|DANIEL BOYD WITH COLONIAL ART. As part of his artist residency at the London Natural History Museum, Daniel Boyd examined colonial art made at the time of their invasion of Australia in 1788.|
Hallelujah for JOURNEY dear fellow PILGRIMS! Here in London, I have met Daniel Boyd, an Australian Aboriginal ARTIST, in the form of his work at the Natural History Museum.
As a Natural History Museum Artist in Residence (2012), he has created a new body of work that examines the way information is portrayed in ART. Depending on who we are--economically, socially, ethnically, spiritually--determines how we TELL OUR STORIES. As a descendant of Aboriginals, the Vanuatu in northeastern Australia, Daniel Boyd was particularly interested in investigating the British artwork done at the time the British colonized Australia. The conceptual ARTWORK he makes in response to his investigations is thought provoking.
As everyone knows, when a land is overtaken by foreign invaders, unspeakable horrors occur. However, this rape, killing, and destruction of communities is often not documented by the invaders in their ART. Certainly, in the case of the British invasion of Australia in 1788, this is true. Archived in the Natural History Museum are watercolors painted from the perspective of the violent invader. These watercolors document the flora, fauna, and historical moments of the British interaction with the indigenous people of Australia. As an American of European descent, these skilled and beautifully executed watercolors resonate with the sense I have of my own country's history as conveyed in ART. And I have never questioned the perspective of these images as any other than the HISTORY or STORY that WAS (how embarrassing!).
Daniel Boyd has spent his time at the Natural History Museum examining these colonial watercolors and asking questions. What information is not being told? What information was lost and not recorded? What are the stories surrounding this piece of art? As he asked these questions about these historical watercolors, he began to create his own body of ART in response.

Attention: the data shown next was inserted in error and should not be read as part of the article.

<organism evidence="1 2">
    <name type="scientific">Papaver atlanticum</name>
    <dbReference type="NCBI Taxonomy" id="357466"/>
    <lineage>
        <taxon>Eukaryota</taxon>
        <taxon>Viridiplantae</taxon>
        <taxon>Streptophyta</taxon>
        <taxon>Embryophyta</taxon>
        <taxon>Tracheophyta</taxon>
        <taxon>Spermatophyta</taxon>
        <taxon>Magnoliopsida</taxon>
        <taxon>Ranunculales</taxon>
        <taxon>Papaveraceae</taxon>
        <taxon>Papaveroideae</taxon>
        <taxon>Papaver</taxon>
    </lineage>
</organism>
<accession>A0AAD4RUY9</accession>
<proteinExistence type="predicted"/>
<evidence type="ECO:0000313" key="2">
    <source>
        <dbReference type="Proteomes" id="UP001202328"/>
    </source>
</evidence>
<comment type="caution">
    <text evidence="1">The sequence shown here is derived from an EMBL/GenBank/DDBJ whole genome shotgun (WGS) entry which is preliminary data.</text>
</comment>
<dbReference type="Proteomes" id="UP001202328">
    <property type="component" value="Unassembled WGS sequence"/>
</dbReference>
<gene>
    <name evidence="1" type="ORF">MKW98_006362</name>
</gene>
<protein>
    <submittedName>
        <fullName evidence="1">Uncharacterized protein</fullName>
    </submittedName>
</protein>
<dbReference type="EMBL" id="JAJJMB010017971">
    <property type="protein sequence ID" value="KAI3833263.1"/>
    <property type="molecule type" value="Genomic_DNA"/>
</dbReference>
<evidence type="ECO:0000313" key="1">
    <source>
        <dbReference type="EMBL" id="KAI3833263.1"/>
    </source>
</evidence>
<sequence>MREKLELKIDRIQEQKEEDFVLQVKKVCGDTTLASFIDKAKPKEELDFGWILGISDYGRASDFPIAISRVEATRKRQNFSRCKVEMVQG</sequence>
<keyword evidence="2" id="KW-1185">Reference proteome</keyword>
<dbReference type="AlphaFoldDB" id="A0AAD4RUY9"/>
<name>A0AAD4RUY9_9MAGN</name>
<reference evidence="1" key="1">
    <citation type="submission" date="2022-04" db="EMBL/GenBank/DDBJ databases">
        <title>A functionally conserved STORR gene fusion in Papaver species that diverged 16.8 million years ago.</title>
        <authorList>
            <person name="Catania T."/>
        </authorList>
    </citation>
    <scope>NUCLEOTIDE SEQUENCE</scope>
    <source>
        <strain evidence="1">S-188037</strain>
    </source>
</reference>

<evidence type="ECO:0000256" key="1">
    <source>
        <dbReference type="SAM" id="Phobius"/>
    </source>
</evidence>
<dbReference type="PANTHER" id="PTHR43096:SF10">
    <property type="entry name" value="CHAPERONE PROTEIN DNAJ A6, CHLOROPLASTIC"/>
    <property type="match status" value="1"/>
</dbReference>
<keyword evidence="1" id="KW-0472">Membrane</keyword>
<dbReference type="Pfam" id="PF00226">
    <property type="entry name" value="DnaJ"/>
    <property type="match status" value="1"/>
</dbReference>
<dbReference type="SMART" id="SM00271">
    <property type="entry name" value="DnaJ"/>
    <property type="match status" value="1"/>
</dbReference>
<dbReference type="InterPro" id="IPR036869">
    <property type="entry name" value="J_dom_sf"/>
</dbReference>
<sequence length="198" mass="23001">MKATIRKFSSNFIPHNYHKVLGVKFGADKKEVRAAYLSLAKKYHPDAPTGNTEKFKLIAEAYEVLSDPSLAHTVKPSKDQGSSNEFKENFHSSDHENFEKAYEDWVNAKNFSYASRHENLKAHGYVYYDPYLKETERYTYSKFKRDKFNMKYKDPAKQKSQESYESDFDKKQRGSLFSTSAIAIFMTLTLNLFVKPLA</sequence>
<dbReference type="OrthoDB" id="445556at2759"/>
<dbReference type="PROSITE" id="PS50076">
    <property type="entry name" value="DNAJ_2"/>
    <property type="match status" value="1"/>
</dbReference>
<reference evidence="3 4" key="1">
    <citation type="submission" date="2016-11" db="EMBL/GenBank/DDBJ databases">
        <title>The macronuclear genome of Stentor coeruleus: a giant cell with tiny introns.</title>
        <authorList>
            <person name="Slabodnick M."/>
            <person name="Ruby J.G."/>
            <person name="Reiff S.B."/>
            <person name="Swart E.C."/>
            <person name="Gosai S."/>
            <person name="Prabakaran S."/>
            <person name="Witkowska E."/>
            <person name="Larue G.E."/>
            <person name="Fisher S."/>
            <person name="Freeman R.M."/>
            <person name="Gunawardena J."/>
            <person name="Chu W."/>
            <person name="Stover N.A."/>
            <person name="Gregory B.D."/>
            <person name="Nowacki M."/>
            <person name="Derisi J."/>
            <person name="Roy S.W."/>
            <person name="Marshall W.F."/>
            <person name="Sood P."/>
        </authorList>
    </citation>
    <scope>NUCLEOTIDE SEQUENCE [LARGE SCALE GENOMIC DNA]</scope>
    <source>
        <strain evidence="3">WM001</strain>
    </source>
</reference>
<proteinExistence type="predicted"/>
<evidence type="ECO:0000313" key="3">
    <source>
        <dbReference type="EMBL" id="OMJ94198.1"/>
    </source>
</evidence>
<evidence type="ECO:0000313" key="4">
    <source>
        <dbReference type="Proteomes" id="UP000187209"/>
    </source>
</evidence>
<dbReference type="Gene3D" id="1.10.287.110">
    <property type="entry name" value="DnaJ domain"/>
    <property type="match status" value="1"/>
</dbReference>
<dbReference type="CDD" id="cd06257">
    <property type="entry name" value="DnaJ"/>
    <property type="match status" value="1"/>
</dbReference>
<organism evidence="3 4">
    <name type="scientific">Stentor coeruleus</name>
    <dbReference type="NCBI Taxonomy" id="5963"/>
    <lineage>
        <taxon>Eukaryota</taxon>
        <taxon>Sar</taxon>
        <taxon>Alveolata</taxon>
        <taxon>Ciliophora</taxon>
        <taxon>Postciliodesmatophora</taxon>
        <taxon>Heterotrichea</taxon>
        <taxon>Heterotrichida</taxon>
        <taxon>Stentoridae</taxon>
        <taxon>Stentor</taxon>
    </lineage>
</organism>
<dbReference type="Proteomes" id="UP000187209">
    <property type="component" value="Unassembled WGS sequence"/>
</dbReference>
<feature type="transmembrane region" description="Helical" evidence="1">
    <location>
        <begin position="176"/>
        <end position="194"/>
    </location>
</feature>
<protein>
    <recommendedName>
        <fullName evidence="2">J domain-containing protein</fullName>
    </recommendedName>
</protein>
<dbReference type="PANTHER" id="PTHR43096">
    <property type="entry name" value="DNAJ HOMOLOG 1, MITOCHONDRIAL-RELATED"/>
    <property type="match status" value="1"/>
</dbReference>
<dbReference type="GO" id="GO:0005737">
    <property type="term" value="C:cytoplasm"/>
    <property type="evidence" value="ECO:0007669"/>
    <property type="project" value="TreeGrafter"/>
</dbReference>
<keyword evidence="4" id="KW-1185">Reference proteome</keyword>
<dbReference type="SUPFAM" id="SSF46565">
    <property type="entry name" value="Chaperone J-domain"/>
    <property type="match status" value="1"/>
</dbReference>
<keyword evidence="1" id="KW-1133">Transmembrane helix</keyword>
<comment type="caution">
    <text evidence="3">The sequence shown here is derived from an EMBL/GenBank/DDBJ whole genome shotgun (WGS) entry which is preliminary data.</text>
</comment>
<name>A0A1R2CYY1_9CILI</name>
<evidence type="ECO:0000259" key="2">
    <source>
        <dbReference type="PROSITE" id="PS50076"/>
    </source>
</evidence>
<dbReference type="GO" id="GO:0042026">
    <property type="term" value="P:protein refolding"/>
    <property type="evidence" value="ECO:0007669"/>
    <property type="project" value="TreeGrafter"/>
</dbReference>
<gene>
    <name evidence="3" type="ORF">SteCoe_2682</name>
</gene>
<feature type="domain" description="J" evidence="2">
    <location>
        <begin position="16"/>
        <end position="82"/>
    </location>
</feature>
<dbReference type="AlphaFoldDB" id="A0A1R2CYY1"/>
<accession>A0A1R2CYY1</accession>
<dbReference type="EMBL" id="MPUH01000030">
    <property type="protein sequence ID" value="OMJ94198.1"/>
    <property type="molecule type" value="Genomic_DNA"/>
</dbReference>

Taking copies of the watercolors and other iconic images of Australia, like Sydney Harbor and Captain Cook, he painted over them and then layered them with textured dots that dazzle and reflect light. He framed these obscured images in museum archival boxes. What information has been lost now? What new stories are being told in Daniel Boyd's images? More than twenty of these complex images are hung in a display case as part of his exhibit, "Up in Smoke Tour."
Next to those images and adding to the complexity of Daniel Boyd's exhibition is a display case of discarded archival boxes that formerly housed human remains collected by the Natural History Museum. This collection of plain and unadorned boxes stacked unceremoniously is disturbing and demanding of thought. While doing his artist in residency at the museum, he has worked along with the anthropology department to find human remains of Australian Aboriginals and found a skull that came from his area of Queensland and is now working to get the skull returned to Australia.
|ARCHIVAL BOXES FORMERLY HOUSING HUMAN REMAINS. Daniel Boyd included these boxes in his exibit, "Up in Smoke Tour."|
That's COFFEE WITH HALLELUJAH. Soul Blog and tell me what your thoughts are about Daniel Boyd's work. Has this blog entry made you more thoughtful about ART and the STORY it TELLS?
Please view this video and see what Daniel Boyd has to say!